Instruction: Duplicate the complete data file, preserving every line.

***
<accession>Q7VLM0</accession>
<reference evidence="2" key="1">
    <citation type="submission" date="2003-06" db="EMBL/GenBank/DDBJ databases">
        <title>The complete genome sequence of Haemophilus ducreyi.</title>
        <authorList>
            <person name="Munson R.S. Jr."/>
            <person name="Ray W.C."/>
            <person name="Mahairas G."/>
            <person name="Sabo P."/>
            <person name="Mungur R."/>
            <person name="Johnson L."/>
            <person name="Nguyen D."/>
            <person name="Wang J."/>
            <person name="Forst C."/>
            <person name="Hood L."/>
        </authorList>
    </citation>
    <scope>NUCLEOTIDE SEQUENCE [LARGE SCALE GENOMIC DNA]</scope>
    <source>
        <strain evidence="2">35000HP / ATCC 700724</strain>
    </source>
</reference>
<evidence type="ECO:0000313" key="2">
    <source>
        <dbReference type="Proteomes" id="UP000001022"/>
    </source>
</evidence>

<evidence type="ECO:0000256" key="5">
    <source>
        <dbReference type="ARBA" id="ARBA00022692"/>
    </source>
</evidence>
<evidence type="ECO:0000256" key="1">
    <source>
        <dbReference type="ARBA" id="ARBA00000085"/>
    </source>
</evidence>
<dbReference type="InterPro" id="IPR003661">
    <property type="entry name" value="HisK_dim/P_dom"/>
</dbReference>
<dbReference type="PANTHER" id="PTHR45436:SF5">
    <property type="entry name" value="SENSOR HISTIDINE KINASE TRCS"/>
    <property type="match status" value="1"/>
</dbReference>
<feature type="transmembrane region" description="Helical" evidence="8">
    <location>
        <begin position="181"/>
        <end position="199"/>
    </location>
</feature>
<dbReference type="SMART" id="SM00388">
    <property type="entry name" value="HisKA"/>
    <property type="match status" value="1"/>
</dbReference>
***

<accession>Q7VLM0</accession>
<reference evidence="2" key="1">
    <citation type="submission" date="2003-06" db="EMBL/GenBank/DDBJ databases">
        <title>The complete genome sequence of Haemophilus ducreyi.</title>
        <authorList>
            <person name="Munson R.S. Jr."/>
            <person name="Ray W.C."/>
            <person name="Mahairas G."/>
            <person name="Sabo P."/>
            <person name="Mungur R."/>
            <person name="Johnson L."/>
            <person name="Nguyen D."/>
            <person name="Wang J."/>
            <person name="Forst C."/>
            <person name="Hood L."/>
        </authorList>
    </citation>
    <scope>NUCLEOTIDE SEQUENCE [LARGE SCALE GENOMIC DNA]</scope>
    <source>
        <strain evidence="2">35000HP / ATCC 700724</strain>
    </source>
</reference>
<evidence type="ECO:0000313" key="2">
    <source>
        <dbReference type="Proteomes" id="UP000001022"/>
    </source>
</evidence>

<evidence type="ECO:0000256" key="5">
    <source>
        <dbReference type="ARBA" id="ARBA00022692"/>
    </source>
</evidence>
<evidence type="ECO:0000256" key="1">
    <source>
        <dbReference type="ARBA" id="ARBA00000085"/>
    </source>
</evidence>
<dbReference type="InterPro" id="IPR003661">
    <property type="entry name" value="HisK_dim/P_dom"/>
</dbReference>
<dbReference type="PANTHER" id="PTHR45436:SF5">
    <property type="entry name" value="SENSOR HISTIDINE KINASE TRCS"/>
    <property type="match status" value="1"/>
</dbReference>
<feature type="transmembrane region" description="Helical" evidence="8">
    <location>
        <begin position="181"/>
        <end position="199"/>
    </location>
</feature>
<dbReference type="SMART" id="SM00388">
    <property type="entry name" value="HisKA"/>
    <property type="match status" value="1"/>
</dbReference>